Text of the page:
It's his winnowing fork. So God's getting ready to separate. Well and we see that happening through the ministry of Jesus and we'll see it coming up that in Matthew, that people separated over Jesus. You either believed him, repented and began to follow or refused to believe and denied and were separated out, right? Yeah.

Yeah. So John the Baptist clearly defines his role in verse 11. He says, I, you know, I came to bring up the subject of repentance, the need for repentance, but look, the one who's coming, who is the entry of the kingdom of heaven is coming, who will actually execute that judgment. And he's near. He's at hand, which means it's close enough to touch, close enough to touch.

It's at hand. It's really quite a fiery in your face, you know, no holds barred kind of proclamation from John the Baptist that you guys have a problem with sin and you might have never have thought about it before, but there's one coming who will deal with that sin. Well, I don't think anybody had ever stood up to them this way before.

No, no, no. Here's John in public calling the identified religious leaders a brood of vipers. Which is a great phrase because it means that their mothers and fathers are snakes. That's what the brood means.

You're from the family of snakes. Yeah, it's harsh. A little testament imagery back there. Wow. It's harsh.

It's really something. And Jesus doesn't let up through Matthew. I mean, you see this come back and over until you get to the very end of Matthew and he's separating the sheep and the goats. He does his woes to them.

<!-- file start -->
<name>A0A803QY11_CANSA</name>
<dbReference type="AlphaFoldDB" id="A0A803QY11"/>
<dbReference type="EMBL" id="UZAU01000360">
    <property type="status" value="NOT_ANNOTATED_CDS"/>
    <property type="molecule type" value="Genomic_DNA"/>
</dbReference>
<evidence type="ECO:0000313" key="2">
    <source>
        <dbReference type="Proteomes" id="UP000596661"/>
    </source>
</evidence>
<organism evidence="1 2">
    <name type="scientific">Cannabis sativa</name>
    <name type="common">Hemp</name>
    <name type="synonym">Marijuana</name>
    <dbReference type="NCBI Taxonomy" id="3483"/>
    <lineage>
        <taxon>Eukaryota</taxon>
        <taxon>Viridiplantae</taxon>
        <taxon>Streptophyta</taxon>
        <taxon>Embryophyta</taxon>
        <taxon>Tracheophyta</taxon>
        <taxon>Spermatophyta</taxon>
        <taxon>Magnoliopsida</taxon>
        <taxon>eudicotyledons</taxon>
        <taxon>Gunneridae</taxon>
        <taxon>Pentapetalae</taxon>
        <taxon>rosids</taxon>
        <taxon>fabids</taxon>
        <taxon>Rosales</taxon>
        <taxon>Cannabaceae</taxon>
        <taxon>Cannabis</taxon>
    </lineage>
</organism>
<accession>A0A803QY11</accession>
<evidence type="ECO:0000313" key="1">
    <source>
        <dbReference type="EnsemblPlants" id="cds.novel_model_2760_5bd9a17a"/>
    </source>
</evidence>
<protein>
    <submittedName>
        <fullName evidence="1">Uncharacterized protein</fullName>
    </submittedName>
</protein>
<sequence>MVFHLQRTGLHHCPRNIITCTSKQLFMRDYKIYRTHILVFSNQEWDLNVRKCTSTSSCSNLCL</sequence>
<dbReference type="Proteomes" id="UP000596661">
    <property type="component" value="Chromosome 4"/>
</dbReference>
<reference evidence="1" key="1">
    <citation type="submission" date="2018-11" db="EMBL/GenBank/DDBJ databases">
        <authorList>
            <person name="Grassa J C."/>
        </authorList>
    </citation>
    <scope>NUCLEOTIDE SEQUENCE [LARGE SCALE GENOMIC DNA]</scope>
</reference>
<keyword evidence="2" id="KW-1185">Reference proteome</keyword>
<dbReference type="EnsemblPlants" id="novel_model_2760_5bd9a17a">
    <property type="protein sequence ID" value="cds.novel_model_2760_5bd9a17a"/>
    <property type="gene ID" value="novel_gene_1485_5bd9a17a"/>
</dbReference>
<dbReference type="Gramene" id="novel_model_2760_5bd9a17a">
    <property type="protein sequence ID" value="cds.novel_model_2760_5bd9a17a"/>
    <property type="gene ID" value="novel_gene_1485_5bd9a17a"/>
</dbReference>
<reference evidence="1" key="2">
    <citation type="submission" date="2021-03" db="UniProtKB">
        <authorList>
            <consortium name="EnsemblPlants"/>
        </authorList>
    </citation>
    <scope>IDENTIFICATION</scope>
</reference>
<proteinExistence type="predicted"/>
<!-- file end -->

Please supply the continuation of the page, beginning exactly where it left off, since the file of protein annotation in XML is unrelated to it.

Woe to you, scribes, Pharisees, hypocrites. Oh, we're going to have fun with Matthew. Yeah.

So, John the Baptist starts this confrontation with the religious, presumably elite and doesn't stop because Jesus doesn't stop. Well, let's push on. What do you say? Okay. 13.

13. Then Jesus came from Galilee. So there already had been this discussion going.

Yes. Then Jesus came from Galilee to the Jordan, to John, to be baptized by him. John would have prevented him saying, I need to be baptized by you. And do you come to me? But Jesus answered him, let it be so now for thus it's fitting for us to fulfill all righteousness.

Then he consented. Do you want to stop there and talk about that for a second before we finish? Yeah. Because that's an interesting phrase when Jesus says, thus it's fitting for us to fulfill all righteousness. What does he mean by that?

Yeah. I wish he was more clear, but there's lots of ways you can look at it. But where we live, that is often said that Jesus had to be baptized just like we have to be baptized. In the false religion we live in. In the false religion where we live.

So it's probably a good idea since that's where this program is broadcast. We need to talk about that a little bit. What did he mean? Yeah. To fulfill all righteousness.